Information on 3D spatial sound (Spatial Audio)
Immerse yourself in a new sound experience! For the first time, the Bavarian State Ballet/Bavarian State Opera will offer a completely new listening experience with 3D Spatial Audio at the live stream of the ballet Cinderella on 13 November 2022. This stream is optimised for headphones. The sound is recorded with a multitude of microphones in the room and transports the original acoustics of the National Theatre. Any standard headphone - cheap, expensive, old or new - can reproduce this technology. Please only use this stream if you are using headphones. Otherwise, the stereo stream will give you better sound quality.
If you want to know more about the technique:
Natural hearing allows the human ear to locate sound sources in space from different directions, i.e. three-dimensionally. The 3D spatial sound we produce uses this sensation and thus transports the original acoustics of the National Theatre. However, to reproduce such a three-dimensional acoustic experience in a living room or home cinema, a large number of loudspeakers and special playback hardware (renderer) are required.
We therefore use an alternative, so-called binaural technology, which works exclusively with headphones or earphones. The acoustic effect that leads to three-dimensional hearing in the ear is already included in the transmitted sound, thus providing the listener with a more spatial and authentic listening experience.
FAQ on 3D spatial sound (Spatial Audio):
Do I need specific headphones?
No. Any commercially available headphone or earphone is capable of outputting the audio track it contains as 3D spatial sound. The higher the quality of the headphones, the better the sound experience will be. Please deactivate any programmes that want to automatically optimise the sound on your device (e.g. sound enhancements, spatial sound, spatial visualisations, 3D emulations, etc.).
What happens if I play the stream optimised for headphones through speakers?
You will still hear the music, but in a poorer playback quality. In this case, we recommend the stereo stream, as this provides a significantly better sound quality on speakers.
Does it matter which device (mobile phone, tablet, laptop, TV, etc.) I use to play the stream?
No. The 3D surround sound works as soon as you use headphones or earphones. However, especially with PCs and notebooks, please deactivate any programmes that would like to automatically optimise the sound on your device (e.g. sound enhancements, surround sound, room visualisations, 3D emulations, etc.).
Can I use several headphones with one player?
Yes. Either via a suitable cable or adapter to connect 2 headphones. In the case of wireless headphones, these must be connected to the same output device, e.g. via Bluetooth.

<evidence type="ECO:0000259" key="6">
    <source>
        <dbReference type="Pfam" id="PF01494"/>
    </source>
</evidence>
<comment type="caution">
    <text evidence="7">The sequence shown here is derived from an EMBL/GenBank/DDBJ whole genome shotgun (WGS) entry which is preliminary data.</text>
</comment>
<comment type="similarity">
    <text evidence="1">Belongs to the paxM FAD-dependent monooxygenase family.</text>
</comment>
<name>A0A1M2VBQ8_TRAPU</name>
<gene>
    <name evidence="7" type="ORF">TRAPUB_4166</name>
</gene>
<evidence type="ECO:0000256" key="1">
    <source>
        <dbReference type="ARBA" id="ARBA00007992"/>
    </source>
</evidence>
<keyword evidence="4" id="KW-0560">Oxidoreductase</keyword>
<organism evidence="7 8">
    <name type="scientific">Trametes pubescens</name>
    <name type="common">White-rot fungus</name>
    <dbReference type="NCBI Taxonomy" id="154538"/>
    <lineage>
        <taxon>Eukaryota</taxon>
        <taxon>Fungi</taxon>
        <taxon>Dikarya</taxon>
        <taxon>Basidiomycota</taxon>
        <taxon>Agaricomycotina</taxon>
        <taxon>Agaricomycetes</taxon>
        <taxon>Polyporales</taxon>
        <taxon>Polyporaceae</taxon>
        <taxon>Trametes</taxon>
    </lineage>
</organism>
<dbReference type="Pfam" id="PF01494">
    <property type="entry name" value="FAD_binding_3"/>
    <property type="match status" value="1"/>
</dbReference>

I have a speaker system in my living room that can output Dolby Atmos or 5.1 surround sound: Why can't I use it to enjoy the 3D surround sound announced here?
The sound in our 3D surround sound stream is produced in such a way that it is only reproduced correctly via headphones. This works without any additional hardware or software.
What is the difference to Dolby Surround sound or 5.1 sound?
Dolby Surround is usually understood to mean 5.1 playback, as we are used to from DVDs, for example. A 5.1 system is only two-dimensional, i.e. it reproduces "left-right/front-rear". A 3D sound system, also called an immersive sound system, adds speakers for the third dimension "up-down". Our new 3D surround sound implements this three-dimensionality for headphones.
What is the difference to Dolby Atmos?
In the "Dolby Atmos" system, an abstract data stream is transmitted that is optimised and distributed by hardware or software to the respective existing loudspeaker configuration during playback. This therefore works with a variety of different loudspeaker or playback constellations. However, Dolby Atmos cannot be played back without the corresponding hardware or software. Therefore, we currently use the so-called "binaural" technology, which can only be played back on headphones, but without additional technology.
What is the difference to stereo sound?
The "stereo" format only knows one dimension, namely "left-right". In stereo, music can be recorded and played back in a very high quality, but a spatial sound experience is only possible to a limited extent. When using headphones in stereo, the listener has the feeling that the sound "originates inside his head". Our 3D surround sound offers an alternative to this, which enables a more spatial and three-dimensional reproduction.
Does 3D sound in an orchestra mean that I hear the flute from the left and the trumpet from the right? Do I take the perfect position of the conductor, so to speak?
The localisation "left-right" (and thus the L/R position of the instruments) is already well possible and contained in the stereo format. However, the 3D spatial sound enables a more vivid reproduction and localisation of the music in 3D space. We do not place the virtual listener in the conductor's position (the conductor's position is not acoustically advantageous because he is much too close to the orchestra), but rather in an optimal position in the audience.
How many microphones were installed? Only in the orchestra pit or also in the auditorium?
For our production technique, both the orchestra pit is miked with a large number of microphones and the acoustic space of the National Theatre in the auditorium is reproduced with a complex array of microphones. For the stream of the Bavarian State Ballet on 13.11.2022, a total of approx. 32 microphones were used.